Thursday, December 12, 2019

12/12/19

Passenger 859
By Ridge Smith


Mars. Alon awoke with a start and swung his legs over the side of his cot. The steady hum of the thrusters filled his ears for the hundredth time. It had only taken a day to reach their destination, and Alon was filled with apprehension. The previous day had been utter torture: a short trip up to Luna, followed by a mountain of paperwork. A small price to pay, however, for the opportunity to colonize a new planet. Not to mention, the ship they had built for the journey was the largest ship ever designed, more massive than those of Mars.

The U.T.F. Azmon was built to fly faster and more efficiently than any ship before it, and serve as the first city on their new home planet. It was massive in size, big enough to house an entire colony, though it seemed barren now with just over 1000 passengers. Most ships of this size were war-ships, loaded with nuclear missiles, rail guns, and lasers, but there was no risk of war here. They were far beyond the grey zone, and enemy ships wouldn’t dare interfere with this mission.

Instead of heavy weaponry, the Azmon was loaded with plant-life. Each room of the ship had a large cutout the size of a normal window full of plants to help regulate the air. Throughout the entire center of the ship the scientists of Terra had created a lush, green Eden full of plants and water. Artificial streams flowed through the ship, providing hydro-power and sustaining the plants. The garden, as it was called, was full of plants of all sizes, including trees, flowers, crops, and genetically engineered plants capable of producing the maximum amount of oxygen. He remembered walking the winding paths through the garden during orientation on Luna. Never had he felt such humidity in a controlled environment; it rivaled the preservation pods back on Terra. Despite the humid air, the high oxygen environment made the air feel cold. The old term breath of fresh air came to Alon’s mind. It was a paradise the old Terra would have known, back when it was still called Earth.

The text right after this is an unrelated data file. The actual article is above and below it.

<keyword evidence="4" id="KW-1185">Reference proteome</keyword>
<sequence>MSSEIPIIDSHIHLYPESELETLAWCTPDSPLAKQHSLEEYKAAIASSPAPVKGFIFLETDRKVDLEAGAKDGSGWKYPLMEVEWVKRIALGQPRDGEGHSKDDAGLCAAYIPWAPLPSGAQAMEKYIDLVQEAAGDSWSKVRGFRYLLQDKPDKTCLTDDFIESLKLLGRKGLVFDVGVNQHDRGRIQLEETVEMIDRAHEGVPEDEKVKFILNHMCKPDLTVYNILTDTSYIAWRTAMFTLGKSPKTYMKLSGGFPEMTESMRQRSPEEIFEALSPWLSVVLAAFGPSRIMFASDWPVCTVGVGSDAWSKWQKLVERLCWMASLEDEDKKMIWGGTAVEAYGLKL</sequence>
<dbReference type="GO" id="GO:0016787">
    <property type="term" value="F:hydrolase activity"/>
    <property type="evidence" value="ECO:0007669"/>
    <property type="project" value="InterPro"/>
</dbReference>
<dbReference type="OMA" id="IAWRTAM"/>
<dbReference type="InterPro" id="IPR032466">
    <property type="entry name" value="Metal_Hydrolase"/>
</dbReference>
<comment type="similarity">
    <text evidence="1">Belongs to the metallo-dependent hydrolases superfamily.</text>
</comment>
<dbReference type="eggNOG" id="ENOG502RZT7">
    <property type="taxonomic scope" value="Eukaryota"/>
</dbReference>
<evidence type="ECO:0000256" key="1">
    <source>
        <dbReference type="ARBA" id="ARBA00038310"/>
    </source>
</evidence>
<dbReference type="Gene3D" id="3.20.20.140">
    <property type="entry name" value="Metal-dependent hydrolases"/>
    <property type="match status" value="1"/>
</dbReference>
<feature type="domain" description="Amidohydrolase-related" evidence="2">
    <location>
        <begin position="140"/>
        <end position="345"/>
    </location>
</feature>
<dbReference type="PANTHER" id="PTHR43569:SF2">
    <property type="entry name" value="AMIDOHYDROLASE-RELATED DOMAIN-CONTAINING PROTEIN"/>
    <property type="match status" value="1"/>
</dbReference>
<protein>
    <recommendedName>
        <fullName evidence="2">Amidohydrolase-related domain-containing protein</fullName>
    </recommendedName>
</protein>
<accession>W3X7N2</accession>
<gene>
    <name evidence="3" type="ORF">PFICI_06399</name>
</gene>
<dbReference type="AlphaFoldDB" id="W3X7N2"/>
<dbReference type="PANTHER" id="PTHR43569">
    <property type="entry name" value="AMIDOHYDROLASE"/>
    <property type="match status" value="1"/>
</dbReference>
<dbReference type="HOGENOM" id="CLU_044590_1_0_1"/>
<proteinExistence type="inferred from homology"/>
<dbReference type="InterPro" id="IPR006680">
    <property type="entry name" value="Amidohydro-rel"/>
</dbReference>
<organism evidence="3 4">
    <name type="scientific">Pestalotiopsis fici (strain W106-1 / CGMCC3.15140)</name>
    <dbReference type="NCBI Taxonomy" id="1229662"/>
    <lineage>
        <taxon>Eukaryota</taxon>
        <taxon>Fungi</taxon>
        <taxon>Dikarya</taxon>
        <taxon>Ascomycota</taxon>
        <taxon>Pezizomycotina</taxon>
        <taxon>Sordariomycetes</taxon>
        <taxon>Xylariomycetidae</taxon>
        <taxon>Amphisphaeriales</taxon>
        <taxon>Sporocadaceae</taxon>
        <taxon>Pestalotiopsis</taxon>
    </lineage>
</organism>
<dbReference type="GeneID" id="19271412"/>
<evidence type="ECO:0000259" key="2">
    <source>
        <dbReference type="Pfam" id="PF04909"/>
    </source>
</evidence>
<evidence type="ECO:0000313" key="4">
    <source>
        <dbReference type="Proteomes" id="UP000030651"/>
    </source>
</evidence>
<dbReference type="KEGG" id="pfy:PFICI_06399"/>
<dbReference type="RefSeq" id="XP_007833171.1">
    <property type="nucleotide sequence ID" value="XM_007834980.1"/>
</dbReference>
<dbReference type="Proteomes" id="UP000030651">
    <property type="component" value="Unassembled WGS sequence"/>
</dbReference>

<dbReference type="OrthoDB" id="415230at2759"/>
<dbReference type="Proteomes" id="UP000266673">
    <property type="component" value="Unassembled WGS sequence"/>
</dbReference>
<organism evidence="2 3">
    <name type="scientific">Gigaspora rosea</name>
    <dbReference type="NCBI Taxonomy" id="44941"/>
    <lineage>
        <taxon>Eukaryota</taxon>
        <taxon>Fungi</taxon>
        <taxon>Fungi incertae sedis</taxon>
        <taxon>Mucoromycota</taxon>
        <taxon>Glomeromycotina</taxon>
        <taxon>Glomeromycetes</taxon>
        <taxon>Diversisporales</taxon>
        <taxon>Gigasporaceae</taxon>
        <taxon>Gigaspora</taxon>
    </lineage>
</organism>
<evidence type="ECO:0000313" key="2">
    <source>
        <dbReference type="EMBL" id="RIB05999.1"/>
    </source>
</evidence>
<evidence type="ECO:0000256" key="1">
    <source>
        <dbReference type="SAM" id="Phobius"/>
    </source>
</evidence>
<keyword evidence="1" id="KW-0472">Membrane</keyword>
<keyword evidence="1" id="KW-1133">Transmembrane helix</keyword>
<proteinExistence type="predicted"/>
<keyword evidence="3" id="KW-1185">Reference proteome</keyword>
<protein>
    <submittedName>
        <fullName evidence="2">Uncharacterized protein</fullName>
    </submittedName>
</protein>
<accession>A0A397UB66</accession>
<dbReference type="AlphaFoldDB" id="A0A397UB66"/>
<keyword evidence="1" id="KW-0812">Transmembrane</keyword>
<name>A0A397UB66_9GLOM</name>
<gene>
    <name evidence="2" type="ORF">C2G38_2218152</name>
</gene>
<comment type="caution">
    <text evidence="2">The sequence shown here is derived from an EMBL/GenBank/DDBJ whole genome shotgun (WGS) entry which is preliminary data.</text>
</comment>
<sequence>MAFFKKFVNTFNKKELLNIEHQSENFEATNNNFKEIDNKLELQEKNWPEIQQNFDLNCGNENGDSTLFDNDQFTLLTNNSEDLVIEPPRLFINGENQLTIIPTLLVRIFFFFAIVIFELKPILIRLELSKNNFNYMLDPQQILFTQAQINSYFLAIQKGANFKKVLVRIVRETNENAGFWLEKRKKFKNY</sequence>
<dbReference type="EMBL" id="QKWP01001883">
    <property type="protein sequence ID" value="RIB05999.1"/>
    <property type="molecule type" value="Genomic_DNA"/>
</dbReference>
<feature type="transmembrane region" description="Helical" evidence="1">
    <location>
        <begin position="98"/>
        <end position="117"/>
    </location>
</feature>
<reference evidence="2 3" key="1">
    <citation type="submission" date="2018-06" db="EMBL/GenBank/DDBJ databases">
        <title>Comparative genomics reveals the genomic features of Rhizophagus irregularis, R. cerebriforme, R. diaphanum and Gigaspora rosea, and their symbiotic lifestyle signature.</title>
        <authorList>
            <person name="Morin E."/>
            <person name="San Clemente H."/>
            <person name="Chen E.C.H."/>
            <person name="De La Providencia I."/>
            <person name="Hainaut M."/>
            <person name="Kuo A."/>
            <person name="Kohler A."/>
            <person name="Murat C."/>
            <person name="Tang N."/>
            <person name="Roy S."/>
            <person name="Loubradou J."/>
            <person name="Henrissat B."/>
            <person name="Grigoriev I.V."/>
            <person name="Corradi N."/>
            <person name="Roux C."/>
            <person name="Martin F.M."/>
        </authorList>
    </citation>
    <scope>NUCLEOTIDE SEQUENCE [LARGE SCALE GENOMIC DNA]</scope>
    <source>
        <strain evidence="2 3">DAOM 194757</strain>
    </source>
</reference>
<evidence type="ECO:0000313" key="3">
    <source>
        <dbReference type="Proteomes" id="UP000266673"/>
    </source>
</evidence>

With a lump in his throat, Alon glanced at his holo-pad. He touched the screen to bring up a picture of a woman. Beneath her picture read: Passenger 759. Alon looked down at his suit. 859. Passenger 759 was Alon’s assigned partner for the breeding program.

Why am I doing this again? Alon thought for no more than a moment.

His father. Those damn Martian traitors killed millions of Terrans in the Martian War. His father was a pilot, and died just before Mars gained their independence three years after the war began. The Martian city of Guan Yu prospered when they began mining the asteroid belt. Terra kept their hold as long as they could, but the Martian colony was built to thrive and expand. Martian colonists were genetically enhanced. They were smarter, stronger, and faster than Terran soldiers, and their regime was built for war. The first Martian attack came seemingly from nowhere. Terra was too busy fighting itself; none of the unified powers saw it coming. Terra only held its ground as long as it did because of the United Terran Alliance. Their sheer numbers kept Mars from taking control of the planet. This was Alon’s chance to make a difference, to help Terra regain control over the system. He would do whatever it took to make that dream, the dream of millions of Terran children who were orphaned by the Martians’ war, come true.

Alon heard the thrusters slowly begin to fade. He walked over and slowly opened his window shutter, careful to make sure the sun was not on this side of the ship. There, huge and beautiful in front of him was his new home. Similar in size to Terra. Clouds swirled above the surface of the planet. From here it was hard to believe that beneath those clouds was a hellish surface, completely unlivable and deadly. This is why the Azmon would stay in the sky, above the cloud level. The colony would be dependent on Terra, at first, but would provide a direct link to the mines of Mercury. They would support each other, and together they would take on the Martian Global Collective. Alon’s new home: Venus.

Suddenly the planet was blocked out as dark metal engulfed his view. The room darkened, and the darkness was replaced by a faint red glow and the sound of sirens. Panicking, Alon rushed to the other side of the room, opposite his window. As he secured himself to the safety harness, the emergency shutters began to descend, blocking his view of the other ship. Before slamming shut, Alon caught one final view and his heart dropped, sweat beading against his forehead. Engrained in Alon’s vision was the deep, dark red of the Martian flag.


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My name is Ridge Smith. I have been imagining and enjoying science fiction for most of my life, but have only begun to write fiction myself recently.


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